by Dr. Steven Rhee
Diabetic retinopathy is an eye condition that affects those with diabetes. It occurs when there is damage done to the blood vessels in the retina. This complication can appear in both types of diabetes, type 1 and 2, and though symptoms may be mild at first, it can eventually lead to blindness.
Oftentimes, there are no symptoms in its early stages. However, as the condition progresses, you may experience symptoms such as blurry/Double vision, seeing flashes of light or floating spots in your vision (Known as flashes and floaters), blank or dark areas in your vision, reduced or low vision, and pain or pressure in one or both eyes.When we eat, your body breaks down food into glucose (sugar), and then a peptide hormone called insulin, moves this glucose from your blood into different cells.
When your body lacks enough insulin (a condition known as hyperglycemia) or your diet is too rich in sugars and forms of glucose, this can result in blood sugar levels rising higher than normal. This is known as having high blood sugar.
Diabetes is often associated with hyperglycemia and high blood sugar, and the longer you have diabetes and the less you monitor and maintain adequate blood sugar levels, the more prone you are to medical complications associated with this issue.Diabetic Retinopathy is a common condition for those with diabetes because it is caused when too much sugar is in the blood, creating blockages in the bloodstream.
These blockages result in changes to the blood vessels in the retina and cut off its blood supply. This is crucial because blood carries important nutrients and without it, the retina will begin to deteriorate.
Once blockages occur, the body responds by attempting to develop new blood vessels in its place. However, these blood vessels are very fragile and often do not develop properly, which causes leaking and swelling and results in major eye and vision complications. Because of the effects of diabetes on the blood, anyone with diabetes is prone to diabetic retinopathy. There are, however, risk factors that may raise your risk of developing this condition that you may be cautious of, such as:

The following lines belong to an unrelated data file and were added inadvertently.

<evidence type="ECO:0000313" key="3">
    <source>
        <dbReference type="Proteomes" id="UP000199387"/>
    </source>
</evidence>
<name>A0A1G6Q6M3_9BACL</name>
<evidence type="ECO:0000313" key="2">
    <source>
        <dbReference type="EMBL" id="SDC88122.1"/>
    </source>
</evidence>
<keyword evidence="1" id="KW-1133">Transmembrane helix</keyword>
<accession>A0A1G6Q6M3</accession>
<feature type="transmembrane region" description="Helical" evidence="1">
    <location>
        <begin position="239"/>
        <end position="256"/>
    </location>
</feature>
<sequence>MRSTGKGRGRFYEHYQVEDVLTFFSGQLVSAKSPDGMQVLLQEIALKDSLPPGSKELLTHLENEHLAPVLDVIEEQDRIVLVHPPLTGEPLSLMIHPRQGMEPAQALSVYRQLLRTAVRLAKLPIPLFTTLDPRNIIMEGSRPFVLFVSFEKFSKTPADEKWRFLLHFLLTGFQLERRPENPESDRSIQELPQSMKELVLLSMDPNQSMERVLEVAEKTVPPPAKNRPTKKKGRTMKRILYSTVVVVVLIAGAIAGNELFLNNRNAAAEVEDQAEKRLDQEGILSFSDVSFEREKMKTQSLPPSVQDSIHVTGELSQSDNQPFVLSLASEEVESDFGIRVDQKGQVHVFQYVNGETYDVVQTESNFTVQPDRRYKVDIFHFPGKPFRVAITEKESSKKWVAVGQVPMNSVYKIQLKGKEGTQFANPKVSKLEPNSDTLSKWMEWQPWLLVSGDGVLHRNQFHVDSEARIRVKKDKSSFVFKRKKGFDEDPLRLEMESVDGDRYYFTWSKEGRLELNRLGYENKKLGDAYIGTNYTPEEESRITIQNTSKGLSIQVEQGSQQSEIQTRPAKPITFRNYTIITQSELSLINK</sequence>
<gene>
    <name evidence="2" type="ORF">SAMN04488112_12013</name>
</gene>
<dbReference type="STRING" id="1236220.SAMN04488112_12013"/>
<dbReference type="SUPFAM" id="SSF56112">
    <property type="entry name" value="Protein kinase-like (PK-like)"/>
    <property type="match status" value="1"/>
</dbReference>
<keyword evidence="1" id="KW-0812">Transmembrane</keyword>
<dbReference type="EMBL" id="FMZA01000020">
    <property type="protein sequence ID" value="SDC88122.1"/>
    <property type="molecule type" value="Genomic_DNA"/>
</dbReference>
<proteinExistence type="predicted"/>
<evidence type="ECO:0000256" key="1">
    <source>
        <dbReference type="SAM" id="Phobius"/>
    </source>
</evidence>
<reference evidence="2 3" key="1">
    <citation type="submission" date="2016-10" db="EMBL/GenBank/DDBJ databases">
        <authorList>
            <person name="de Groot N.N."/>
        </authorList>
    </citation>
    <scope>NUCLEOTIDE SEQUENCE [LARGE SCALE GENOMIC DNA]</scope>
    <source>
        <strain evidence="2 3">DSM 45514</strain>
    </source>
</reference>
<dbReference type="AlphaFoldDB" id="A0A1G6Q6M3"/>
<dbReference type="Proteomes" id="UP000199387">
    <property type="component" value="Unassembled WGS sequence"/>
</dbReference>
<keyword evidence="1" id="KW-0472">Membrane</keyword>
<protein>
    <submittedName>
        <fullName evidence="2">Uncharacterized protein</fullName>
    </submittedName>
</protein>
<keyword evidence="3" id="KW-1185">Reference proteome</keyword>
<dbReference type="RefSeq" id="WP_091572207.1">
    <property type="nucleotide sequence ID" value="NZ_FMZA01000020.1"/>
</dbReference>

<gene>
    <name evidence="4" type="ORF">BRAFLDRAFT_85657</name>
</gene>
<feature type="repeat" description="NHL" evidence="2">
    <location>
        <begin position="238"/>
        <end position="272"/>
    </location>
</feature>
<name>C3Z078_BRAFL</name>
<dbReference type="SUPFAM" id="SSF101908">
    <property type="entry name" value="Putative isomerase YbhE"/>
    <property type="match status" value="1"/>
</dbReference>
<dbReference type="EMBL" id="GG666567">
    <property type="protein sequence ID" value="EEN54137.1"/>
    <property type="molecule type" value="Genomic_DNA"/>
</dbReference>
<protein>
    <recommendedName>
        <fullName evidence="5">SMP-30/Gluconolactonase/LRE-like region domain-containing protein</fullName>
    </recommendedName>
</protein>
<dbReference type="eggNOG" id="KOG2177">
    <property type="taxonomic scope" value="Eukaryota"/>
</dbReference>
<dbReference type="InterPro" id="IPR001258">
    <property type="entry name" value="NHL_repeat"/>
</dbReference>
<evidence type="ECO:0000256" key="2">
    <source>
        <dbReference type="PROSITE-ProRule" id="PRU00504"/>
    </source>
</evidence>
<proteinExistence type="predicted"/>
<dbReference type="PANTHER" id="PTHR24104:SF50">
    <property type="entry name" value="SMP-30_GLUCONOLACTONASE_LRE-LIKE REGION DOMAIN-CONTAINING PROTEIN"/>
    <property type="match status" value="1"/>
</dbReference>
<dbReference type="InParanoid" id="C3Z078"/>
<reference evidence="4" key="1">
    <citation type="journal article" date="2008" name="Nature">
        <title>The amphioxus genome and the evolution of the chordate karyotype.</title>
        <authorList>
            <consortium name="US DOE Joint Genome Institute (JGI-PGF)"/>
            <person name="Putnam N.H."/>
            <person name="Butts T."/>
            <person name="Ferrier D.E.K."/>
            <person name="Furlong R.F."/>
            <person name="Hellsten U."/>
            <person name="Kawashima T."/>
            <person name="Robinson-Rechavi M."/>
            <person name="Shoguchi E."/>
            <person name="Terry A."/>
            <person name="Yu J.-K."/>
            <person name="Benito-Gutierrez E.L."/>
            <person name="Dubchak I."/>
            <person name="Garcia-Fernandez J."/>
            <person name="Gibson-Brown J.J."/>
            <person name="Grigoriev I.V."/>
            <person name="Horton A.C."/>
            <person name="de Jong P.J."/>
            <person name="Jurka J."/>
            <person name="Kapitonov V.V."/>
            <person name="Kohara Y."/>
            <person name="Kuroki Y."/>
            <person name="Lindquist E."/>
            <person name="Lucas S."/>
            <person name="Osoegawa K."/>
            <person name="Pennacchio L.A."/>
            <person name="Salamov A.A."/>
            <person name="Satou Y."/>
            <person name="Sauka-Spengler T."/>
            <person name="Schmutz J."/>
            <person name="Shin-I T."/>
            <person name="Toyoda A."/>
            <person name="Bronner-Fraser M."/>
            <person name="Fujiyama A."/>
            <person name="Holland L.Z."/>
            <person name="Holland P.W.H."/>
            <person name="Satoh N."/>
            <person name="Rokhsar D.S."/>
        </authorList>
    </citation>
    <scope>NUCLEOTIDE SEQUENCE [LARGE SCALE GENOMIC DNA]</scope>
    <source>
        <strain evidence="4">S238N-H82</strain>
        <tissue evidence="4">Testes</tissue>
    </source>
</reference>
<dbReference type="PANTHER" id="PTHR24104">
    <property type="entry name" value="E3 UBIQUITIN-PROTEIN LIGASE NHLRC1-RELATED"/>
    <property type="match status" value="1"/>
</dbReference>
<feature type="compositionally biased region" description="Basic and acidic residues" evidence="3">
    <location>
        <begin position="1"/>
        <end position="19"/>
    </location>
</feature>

– Tobacco use
– Poor control of blood sugar levels
– High blood pressure
– High cholesterol
– Race (Black, Hispanic, and Native American ethnicities show the highest risk)Unfortunately, the longer you have diabetes, the higher the risk of developing diabetic retinopathy. That is why it is crucial for those with diabetes to receive a dilated eye exam every year.
Through this, your doctor will be able to check your signs in the retina and other parts of the eye, and diagnose any eye conditions that may be brought on by diabetes, and come up with a treatment plan.
If you have diabetes and become pregnant, we highly suggest receiving a dilated eye exam in your first trimester and throughout the pregnancy, up to one year after.
Diabetic retinopathy cannot always be prevented, but severe vision loss and eye problems resulting from diabetic retinopathy can be. This can be done by:
– Monitoring and maintaining your blood sugar levels
– Keeping your blood pressure and cholesterol under control
– Eating a healthy and balanced diet
– Keeping your body active
– Quitting smoking and tobacco use
– Testing hemoglobin A1c levels regularly
– Testing urine for ketone levels regularly
– Taking medication as directed and on schedule
– Using Insulin as directedRemember, diabetes does not mean inevitable vision loss. With proper management and an active healthy lifestyle, you can live life to the fullest and without serious health complications brought on by diabetes.
DR. STEVEN RHEE, Medical Director and Cornea Specialist with Hawaiian Eye Center.
by Dr. Steven Rhee